God of Carnage Tickets

Lyric Hammersmith, London
1 September 2023 - 30 September 2023
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They say kids will be kids, but the adults are worse – much worse.

Yasmina Reza’s Olivier Award-winning comedy-drama God of Carnage is revived at Lyric Hammersmith this Autumn.

Translated into English by Christopher Hampton, God of Carnage is a ruthlessly comic study of middle-class parenting. Lyric’s Associate Director Nicholai La Barrie directs.

The 2008 production won the Olivier Award for Best New Comedy and the Tony Award for Best New Play.

God of Carnage runs from 1 September 2023 until 30 September 2023 at Lyric Hammersmith, London.

What's the story of God of Carnage?

The other day in the park, 11 year old Ferdinand knocked 11 year old Bruno’s two front teeth out. Their parents meet up to have a civil conversation about the misdemeanours of their children in a suitably calm and rational way… what can go wrong?  As night falls chaos ensues with explosive tantrums, name-calling and tears. They say kids will be kids, but the adults are worse – much worse.

Who are the creative team of God of Carnage?

Written by Yasmina Reza with english translation by Christopher Hampton. 

Direction by Nicholai La Barrie.

Show Information

Performance dates
1 September 2023 - 30 September 2023
Age restrictions
Running time
2 hours (including interval)

Venue Information

Lyric Hammersmith, King Street, Lyric Square, Hammersmith, W6 0QL
Nearest Tube or Train: Hammersmith (District, Piccadilly, Circle, Hammersmith & City)
Nearest Buses: 27, 110, 190, 218, 267, 306, H91, N9, N11, N266

News about God of Carnage
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Elizabeth McGovern ">
Elizabeth McGovern to star in Who’s Afraid of Virginia Woolf? in Bath
Elizabeth MgGovern will star in Edward Albee’s masterpiece, Who’s Afraid of Virginia Woolf? which will run at Theatre Royal Bath in 2023. McGovern will take on the role of Martha, famously played on screen by Elizabeth Taylor and most recently in the West End by Imelda Staunton. Further casting is to be announced including the highly anticipated role of her husband, George. Lindsay Posner, who is well known for directing stars, will helm the play. It is not known if there are plans for a West End transfer. First staged on Broadway in 1962, Who’s Afraid Of Virginia Woolf? was soon established as one of the great plays in post-war American drama, winner of the Tony and Critics’ Circle Awards for Best New Play. Its reputation was further enhanced by Mike Nichols’ multi Academy Award winning 1966 film adaptation, starring Elizabeth Taylor and Richard Burton. Sixty years on from its premiere, it is now seen as one of the most influential and highly regarded plays in American literature. Elizabeth McGovern is best known for playing Cora Crawley, Countess of Grantham in Downton Abbey. She was Academy Award nominated for her portrayal of Evelyn Nesbit in Ragtime, and had leading roles in the movies Once Upon A Time In America, The Handmaid’s Tale and The Wings of the Dove. Her recent stage credits include the UK tour of God of Carnage. Who’s Afraid of Virginia Woolf? will run from 13 January 2023 - 11 February 2023 at Theatre Royal Bath.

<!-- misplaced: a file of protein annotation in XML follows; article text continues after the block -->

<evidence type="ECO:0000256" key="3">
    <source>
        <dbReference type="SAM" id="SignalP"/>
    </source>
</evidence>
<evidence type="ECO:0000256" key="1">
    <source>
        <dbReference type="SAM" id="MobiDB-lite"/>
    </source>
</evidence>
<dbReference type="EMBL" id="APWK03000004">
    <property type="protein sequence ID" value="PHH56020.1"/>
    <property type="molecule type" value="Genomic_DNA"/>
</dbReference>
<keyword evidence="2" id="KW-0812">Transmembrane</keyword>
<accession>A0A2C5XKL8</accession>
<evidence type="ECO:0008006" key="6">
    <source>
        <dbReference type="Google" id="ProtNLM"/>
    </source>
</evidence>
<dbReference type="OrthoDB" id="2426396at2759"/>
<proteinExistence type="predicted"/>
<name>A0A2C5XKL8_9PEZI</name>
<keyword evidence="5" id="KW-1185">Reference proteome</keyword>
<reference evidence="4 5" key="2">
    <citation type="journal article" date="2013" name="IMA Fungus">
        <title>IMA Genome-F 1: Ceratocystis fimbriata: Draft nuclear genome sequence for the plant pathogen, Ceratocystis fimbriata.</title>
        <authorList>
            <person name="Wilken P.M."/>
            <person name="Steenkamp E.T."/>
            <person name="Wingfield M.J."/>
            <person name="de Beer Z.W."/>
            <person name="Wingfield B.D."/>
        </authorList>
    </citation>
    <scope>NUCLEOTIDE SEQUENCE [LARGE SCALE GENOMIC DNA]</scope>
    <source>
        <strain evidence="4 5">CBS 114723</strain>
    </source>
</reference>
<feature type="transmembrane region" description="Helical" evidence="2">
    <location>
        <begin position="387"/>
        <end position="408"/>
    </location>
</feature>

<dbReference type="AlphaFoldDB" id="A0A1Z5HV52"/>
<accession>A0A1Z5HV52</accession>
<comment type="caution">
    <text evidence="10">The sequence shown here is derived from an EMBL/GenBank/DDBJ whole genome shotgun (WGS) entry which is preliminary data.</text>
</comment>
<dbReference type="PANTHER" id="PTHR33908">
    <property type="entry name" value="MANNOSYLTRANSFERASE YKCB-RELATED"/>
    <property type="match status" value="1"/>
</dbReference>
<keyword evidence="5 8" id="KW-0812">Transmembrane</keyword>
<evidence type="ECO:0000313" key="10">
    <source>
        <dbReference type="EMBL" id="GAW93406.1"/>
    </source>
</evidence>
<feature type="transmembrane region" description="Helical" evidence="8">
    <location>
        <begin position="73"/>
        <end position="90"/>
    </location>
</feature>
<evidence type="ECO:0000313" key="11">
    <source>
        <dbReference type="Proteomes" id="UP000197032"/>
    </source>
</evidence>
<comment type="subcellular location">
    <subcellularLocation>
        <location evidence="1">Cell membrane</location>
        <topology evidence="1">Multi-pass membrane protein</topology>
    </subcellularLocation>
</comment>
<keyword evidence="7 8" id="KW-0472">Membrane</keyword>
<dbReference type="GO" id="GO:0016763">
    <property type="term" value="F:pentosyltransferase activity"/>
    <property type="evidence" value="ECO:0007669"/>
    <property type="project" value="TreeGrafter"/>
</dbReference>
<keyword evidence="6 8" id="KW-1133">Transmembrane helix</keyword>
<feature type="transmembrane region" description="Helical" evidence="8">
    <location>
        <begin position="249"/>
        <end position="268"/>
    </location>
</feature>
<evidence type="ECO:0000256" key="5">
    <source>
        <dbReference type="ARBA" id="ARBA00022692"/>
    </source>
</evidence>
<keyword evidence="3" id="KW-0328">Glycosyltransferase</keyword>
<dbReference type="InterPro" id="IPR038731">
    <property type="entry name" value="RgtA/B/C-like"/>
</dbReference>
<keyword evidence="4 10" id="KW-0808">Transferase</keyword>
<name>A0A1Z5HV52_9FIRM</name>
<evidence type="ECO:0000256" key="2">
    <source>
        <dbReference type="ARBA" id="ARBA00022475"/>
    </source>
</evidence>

God of Carnage review – at the Gielgud Theatre
I'm not quite sure what Yasmina Reza makes of Christopher Hampton's sparkling adaptation of her latest play God of Carnage. She has gone on record as saying her bleak and futile view of humanity and profound insights into life and relationships are often lost in translation. She has also said that she wants her audiences to suffer. Well, if the reaction on the night I attended the play is any indication – Hampton has let her down badly, leaving Ms Reza to sob all the way to the bank. The audience, myself included, laughed hysterically and enjoyed themselves enormously at what, in effect, is an uproarious comedy of bad manners involving two bourgeois French married couples who meet for the first time when their respective schoolboy sons become involved in a playground skirmish resulting in one of them having two front teeth knocked out. What begins as a civilised confrontation between the two sets of parents slowly develops into a gloves off row ending in a Pyrrhic victory. In the process, both couples reveal their frailties and strengths, their dormant fears and anxieties and their emotional shortcomings and insecurities. Hampton excavates more laughs from this all-too-recognisable situation than Ms Reza ever intended and by so doing has created a crowd-pleaser, which, like the same team's ‘ART’, will run for years and survive several cast changes. The present cast Janet Mcteer and Ken Stott, in whose home the play takes place, and Ralph Fiennes and Tamsin Greig as the couple whose son inflicted the damage – are absolutely superb. Mark Thompson's blood-red living room set strikingly compliments the fiery passions aroused, and the incisive direction, alive to every nuance in the text, is by Matthew Warchus. The West End has a towering hit on its hands. Sorry about that, Yasmina. CLIVE HIRSCHHORN. Courtesy of This Is London. GIELGUD THEATRE.

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